Asymmetry of Line Profiles of Stellar Oscillations Measured by Kepler for Ensembles of Solar-like Oscillators: Impact on Mode Frequencies and Dependence on Effective Temperature

Othman Benomar, Mjo Goupil, K. Belkacem, T. Appourchaux, Martin Bo Nielsen, Michael Bazot, Laurent Gizon, Shravan Hanasoge, Katepalli Sreenivasan, B. Marchand

Research output: Contribution to journalArticle

Abstract

Oscillation properties are usually measured by fitting symmetric Lorentzian profiles to the power spectra of Sun-like stars. However, the line profiles of solar oscillations have been observed to be asymmetrical for the Sun. The physical origin of this line asymmetry is not fully understood; though, it should depend on the depth dependence of the source of wave excitation (convective turbulence) and details of the observable (velocity or intensity). For oscillations of the Sun, it has been shown that neglecting the asymmetry leads to systematic errors in the frequency determination. This could subsequently affect the results of seismic inferences of the solar internal structure. Using light curves from the Kepler spacecraft, we have measured mode asymmetries in 43 stars. We confirm that neglecting the asymmetry leads to systematic errors that can exceed the 1σ confidence intervals for seismic observations longer than one year. Therefore, the application of an asymmetric Lorentzian profile should be favored to improve the accuracy of the internal stellar structure and stellar fundamental parameters. We also show that the asymmetry changes sign between cool Sun-like stars and hotter stars. This provides the best constraints to date on the location of the excitation sources across the Hertzsprung-Russel diagram.

Original languageEnglish (US)
Article number119
JournalAstrophysical Journal
Volume857
Issue number2
DOIs
StatePublished - Apr 20 2018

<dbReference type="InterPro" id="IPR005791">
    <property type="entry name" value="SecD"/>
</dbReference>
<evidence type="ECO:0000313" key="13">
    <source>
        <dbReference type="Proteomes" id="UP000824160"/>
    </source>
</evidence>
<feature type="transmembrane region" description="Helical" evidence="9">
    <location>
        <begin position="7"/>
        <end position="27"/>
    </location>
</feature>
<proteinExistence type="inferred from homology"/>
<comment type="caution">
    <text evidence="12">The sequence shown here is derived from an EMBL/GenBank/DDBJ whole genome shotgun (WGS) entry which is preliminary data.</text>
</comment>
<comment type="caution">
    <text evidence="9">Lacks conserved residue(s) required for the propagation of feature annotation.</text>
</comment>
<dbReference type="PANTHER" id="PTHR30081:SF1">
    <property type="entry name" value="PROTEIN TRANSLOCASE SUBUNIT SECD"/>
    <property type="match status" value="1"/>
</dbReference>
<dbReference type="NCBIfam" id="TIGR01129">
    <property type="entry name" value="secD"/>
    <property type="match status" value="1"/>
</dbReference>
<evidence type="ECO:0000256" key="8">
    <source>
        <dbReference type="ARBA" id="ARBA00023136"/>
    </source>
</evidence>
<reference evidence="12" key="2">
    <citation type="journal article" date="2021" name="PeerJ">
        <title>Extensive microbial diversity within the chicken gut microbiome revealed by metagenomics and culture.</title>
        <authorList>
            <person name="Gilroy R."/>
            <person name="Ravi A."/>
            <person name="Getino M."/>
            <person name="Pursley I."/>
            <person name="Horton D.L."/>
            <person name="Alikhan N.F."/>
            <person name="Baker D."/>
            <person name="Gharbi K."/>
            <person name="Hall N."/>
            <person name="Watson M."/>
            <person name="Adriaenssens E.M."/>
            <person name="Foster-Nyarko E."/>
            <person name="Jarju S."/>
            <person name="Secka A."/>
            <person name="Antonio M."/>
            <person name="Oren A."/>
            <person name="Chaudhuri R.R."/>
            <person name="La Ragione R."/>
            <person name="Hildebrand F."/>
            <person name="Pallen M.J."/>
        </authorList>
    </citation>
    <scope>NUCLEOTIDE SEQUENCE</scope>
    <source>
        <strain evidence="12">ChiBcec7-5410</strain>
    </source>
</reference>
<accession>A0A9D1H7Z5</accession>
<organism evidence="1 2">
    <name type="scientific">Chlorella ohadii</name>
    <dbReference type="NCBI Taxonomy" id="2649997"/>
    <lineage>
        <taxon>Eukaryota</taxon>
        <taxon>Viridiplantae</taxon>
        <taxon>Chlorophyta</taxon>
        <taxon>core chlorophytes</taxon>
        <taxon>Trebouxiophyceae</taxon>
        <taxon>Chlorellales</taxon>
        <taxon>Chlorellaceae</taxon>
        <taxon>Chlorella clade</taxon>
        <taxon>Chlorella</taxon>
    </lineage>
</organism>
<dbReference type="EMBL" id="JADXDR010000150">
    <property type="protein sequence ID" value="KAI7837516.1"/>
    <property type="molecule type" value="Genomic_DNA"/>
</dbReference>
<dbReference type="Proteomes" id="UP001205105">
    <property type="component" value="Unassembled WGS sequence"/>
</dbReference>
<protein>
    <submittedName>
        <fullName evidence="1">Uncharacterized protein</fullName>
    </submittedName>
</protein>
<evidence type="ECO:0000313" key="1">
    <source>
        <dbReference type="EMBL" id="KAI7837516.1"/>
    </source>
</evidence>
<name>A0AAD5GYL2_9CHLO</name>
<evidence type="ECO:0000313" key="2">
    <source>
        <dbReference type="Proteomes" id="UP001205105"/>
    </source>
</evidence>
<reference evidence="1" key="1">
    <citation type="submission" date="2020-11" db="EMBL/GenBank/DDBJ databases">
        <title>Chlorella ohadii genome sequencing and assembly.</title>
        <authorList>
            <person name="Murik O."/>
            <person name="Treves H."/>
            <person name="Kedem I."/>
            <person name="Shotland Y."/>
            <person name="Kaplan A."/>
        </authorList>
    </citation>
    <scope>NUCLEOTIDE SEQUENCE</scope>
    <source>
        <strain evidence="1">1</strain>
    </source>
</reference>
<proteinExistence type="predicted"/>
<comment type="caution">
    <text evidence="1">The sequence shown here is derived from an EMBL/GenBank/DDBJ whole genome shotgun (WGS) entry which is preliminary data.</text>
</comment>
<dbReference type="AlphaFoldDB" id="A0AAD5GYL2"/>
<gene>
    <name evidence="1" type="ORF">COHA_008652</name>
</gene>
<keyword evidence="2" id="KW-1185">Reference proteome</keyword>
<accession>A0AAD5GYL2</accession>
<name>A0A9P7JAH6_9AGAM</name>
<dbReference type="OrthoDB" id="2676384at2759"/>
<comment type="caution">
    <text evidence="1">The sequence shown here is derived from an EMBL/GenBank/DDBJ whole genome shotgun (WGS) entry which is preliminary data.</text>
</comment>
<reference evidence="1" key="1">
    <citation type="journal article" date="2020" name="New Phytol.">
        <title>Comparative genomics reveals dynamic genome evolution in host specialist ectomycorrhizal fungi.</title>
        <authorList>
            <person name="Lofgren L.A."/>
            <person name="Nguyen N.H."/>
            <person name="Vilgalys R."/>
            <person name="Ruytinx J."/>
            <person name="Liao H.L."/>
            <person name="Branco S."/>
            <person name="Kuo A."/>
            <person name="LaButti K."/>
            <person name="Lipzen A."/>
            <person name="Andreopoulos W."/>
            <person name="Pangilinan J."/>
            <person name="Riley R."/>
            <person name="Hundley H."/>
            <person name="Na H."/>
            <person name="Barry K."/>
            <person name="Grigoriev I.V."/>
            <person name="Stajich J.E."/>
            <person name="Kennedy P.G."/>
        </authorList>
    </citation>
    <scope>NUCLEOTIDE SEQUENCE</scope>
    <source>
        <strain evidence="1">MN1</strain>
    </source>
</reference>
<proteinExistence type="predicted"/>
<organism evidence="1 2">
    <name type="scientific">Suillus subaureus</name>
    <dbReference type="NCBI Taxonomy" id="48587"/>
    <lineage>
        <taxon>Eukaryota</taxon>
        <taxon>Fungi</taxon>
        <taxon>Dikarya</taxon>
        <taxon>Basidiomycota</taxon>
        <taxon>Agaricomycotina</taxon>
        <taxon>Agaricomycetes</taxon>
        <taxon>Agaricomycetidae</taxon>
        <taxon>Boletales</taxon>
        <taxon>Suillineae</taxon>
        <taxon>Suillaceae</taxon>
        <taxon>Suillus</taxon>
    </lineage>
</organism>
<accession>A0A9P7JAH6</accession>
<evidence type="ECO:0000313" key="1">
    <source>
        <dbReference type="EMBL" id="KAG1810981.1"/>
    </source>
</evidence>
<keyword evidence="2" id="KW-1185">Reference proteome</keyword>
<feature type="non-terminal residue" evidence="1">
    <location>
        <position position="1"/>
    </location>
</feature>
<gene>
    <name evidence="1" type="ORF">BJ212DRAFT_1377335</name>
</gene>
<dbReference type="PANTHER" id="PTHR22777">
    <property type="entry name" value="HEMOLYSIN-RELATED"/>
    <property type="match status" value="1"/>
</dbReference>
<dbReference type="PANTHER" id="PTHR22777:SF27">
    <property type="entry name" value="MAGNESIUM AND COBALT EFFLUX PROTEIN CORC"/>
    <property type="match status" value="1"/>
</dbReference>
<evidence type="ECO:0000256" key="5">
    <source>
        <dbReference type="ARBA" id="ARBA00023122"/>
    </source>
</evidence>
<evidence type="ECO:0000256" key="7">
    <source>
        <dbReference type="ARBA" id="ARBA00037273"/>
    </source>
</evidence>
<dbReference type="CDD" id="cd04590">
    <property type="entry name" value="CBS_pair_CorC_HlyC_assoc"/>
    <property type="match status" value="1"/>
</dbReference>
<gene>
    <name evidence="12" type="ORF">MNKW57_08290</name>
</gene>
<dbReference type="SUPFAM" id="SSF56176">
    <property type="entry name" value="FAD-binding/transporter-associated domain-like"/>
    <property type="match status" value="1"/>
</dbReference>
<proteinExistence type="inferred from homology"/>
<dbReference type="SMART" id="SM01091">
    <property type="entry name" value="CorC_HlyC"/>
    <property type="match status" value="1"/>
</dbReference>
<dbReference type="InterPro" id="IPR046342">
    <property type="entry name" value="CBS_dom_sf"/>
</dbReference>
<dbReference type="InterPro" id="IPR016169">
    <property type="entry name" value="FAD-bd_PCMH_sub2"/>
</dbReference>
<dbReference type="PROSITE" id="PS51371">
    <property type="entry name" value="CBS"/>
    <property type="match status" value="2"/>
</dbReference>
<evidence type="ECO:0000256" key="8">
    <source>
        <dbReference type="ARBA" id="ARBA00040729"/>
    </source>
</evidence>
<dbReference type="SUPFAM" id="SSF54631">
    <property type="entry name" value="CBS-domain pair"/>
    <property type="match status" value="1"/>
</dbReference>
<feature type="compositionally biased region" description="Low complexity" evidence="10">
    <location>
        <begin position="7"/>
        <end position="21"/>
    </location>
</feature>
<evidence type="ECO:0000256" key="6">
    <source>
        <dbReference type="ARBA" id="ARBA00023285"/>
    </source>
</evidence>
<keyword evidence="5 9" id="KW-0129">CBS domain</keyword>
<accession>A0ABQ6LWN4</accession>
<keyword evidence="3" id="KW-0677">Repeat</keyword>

Fingerprint

stellar oscillations
asymmetry
oscillation
oscillators
sun
profiles
stars
systematic errors
temperature
stellar structure
solar oscillations
oscillations
hot stars
wave excitation
inference
confidence interval
light curve
power spectra
confidence
spacecraft

Keywords

  • methods: data analysis
  • stars: interiors
  • stars: oscillations (including pulsations)

ASJC Scopus subject areas

  • Astronomy and Astrophysics
  • Space and Planetary Science

Cite this

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title = "Asymmetry of Line Profiles of Stellar Oscillations Measured by Kepler for Ensembles of Solar-like Oscillators: Impact on Mode Frequencies and Dependence on Effective Temperature",
abstract = "Oscillation properties are usually measured by fitting symmetric Lorentzian profiles to the power spectra of Sun-like stars. However, the line profiles of solar oscillations have been observed to be asymmetrical for the Sun. The physical origin of this line asymmetry is not fully understood; though, it should depend on the depth dependence of the source of wave excitation (convective turbulence) and details of the observable (velocity or intensity). For oscillations of the Sun, it has been shown that neglecting the asymmetry leads to systematic errors in the frequency determination. This could subsequently affect the results of seismic inferences of the solar internal structure. Using light curves from the Kepler spacecraft, we have measured mode asymmetries in 43 stars. We confirm that neglecting the asymmetry leads to systematic errors that can exceed the 1σ confidence intervals for seismic observations longer than one year. Therefore, the application of an asymmetric Lorentzian profile should be favored to improve the accuracy of the internal stellar structure and stellar fundamental parameters. We also show that the asymmetry changes sign between cool Sun-like stars and hotter stars. This provides the best constraints to date on the location of the excitation sources across the Hertzsprung-Russel diagram.",